The house sparrow, Passer domesticus, is a nonnative, invasive bird species found in almost every city in North America. House sparrows occupy the same ecological niche as native sparrows in many of these places; native species tend to be crowded out wherever an abundance of house sparrows are present. House sparrows, although charming to some, are a petulant species that many agree need to be managed. Removing house sparrows nests is a way to be proactive about dealing with this invasive and problematic species.
- Skill level:
- Moderately Easy
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Things you need
- Waste-paper basket
- Stick or poking tool
Watch the birds to make sure that the nest you are about to remove belongs to a house sparrow and not to a bird that looks similar. Refer to a field guide, such as Peterson's Field Guide to Birds, or a website like Cornell's All About Birds, for help identifying the species. You must be 100 per cent sure that the nest belongs to a house sparrow, and not to a native bird; native bird nests are protected by the Migratory Bird Treaty Act and removal of their nests is punishable by law. Be careful -- some species may look very similar to house sparrows, but are a different, protected species (such as the swamp sparrow or white-throated sparrow).
House Sparrows will often nest in cavities and birdhouses intended for other species of birds. If you observe house sparrows bringing nesting material into a cavity or nest box intended for other birds, remove material before a nest can be made. Daily removal and disturbance of their nesting site will often be enough to deter house sparrows. Unfortunately, regular human activity around the nest box is also likely to deter other birds from nesting there; consider taking measures to remove whatever might be attracting house sparrows in the first place. If feeding cracked corn and millet, consider switching to a sunflower blend instead - this will cut down on the number of house sparrows visiting your area.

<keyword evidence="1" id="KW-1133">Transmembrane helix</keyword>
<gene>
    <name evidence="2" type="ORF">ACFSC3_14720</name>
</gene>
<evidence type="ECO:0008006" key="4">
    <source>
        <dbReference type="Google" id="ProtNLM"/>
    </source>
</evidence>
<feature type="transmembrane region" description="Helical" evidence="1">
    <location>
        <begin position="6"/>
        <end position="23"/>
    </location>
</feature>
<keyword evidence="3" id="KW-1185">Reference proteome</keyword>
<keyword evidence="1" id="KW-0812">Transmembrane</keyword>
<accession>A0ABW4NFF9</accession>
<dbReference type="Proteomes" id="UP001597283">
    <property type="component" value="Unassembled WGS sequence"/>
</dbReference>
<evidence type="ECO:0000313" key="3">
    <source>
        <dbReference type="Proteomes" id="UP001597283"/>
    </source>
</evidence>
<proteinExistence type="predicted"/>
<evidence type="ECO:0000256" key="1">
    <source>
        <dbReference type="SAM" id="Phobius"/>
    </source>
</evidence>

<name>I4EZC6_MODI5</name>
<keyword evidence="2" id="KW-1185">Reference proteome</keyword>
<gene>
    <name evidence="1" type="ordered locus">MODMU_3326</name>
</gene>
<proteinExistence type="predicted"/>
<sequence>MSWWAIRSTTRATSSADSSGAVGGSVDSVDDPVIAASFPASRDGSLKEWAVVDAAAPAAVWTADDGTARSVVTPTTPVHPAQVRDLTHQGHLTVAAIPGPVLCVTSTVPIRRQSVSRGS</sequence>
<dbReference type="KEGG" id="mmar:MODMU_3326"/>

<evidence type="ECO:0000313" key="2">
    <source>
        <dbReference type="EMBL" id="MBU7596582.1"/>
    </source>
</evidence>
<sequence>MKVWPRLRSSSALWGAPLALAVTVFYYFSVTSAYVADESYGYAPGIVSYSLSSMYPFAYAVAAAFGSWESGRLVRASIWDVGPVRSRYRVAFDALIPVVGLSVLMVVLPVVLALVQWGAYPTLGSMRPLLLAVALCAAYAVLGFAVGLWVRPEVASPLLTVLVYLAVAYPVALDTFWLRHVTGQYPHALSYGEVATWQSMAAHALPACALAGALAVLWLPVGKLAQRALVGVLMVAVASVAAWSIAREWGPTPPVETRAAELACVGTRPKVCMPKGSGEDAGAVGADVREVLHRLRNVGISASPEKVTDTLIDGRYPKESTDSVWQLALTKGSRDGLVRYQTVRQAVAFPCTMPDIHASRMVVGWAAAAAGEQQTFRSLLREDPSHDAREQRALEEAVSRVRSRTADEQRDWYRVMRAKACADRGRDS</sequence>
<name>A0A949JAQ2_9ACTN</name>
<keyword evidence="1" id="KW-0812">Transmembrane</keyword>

Removing a fully-built nest, without eggs, is easy: open up the nes tbox and scoop the nest into a wastebasket. Use gloves to protect yourself from disease and parasites. Clean the box with boiling water; do not use insecticides or flea powders for the safety of the birds. Annual cleaning is best carried out in autumn, after the breeding season is over.
If there are eggs in the nest, remove them and destroy them. Take out the nesting materials out of the nest box, and repeat cleaning procedures.
Trapping house sparrows can significantly increase successful nesting by native birds. After persistent trapping, one Californian trail ranger saw successful bluebird fledglings almost double in the first year. Call your local wildlife rescue centres or state departments of natural resources to discuss house sparrow euthanasia methods; many hawk and raptor rescue centres would be happy to accept house sparrows to feed injured owls, hawks and other birds of prey.
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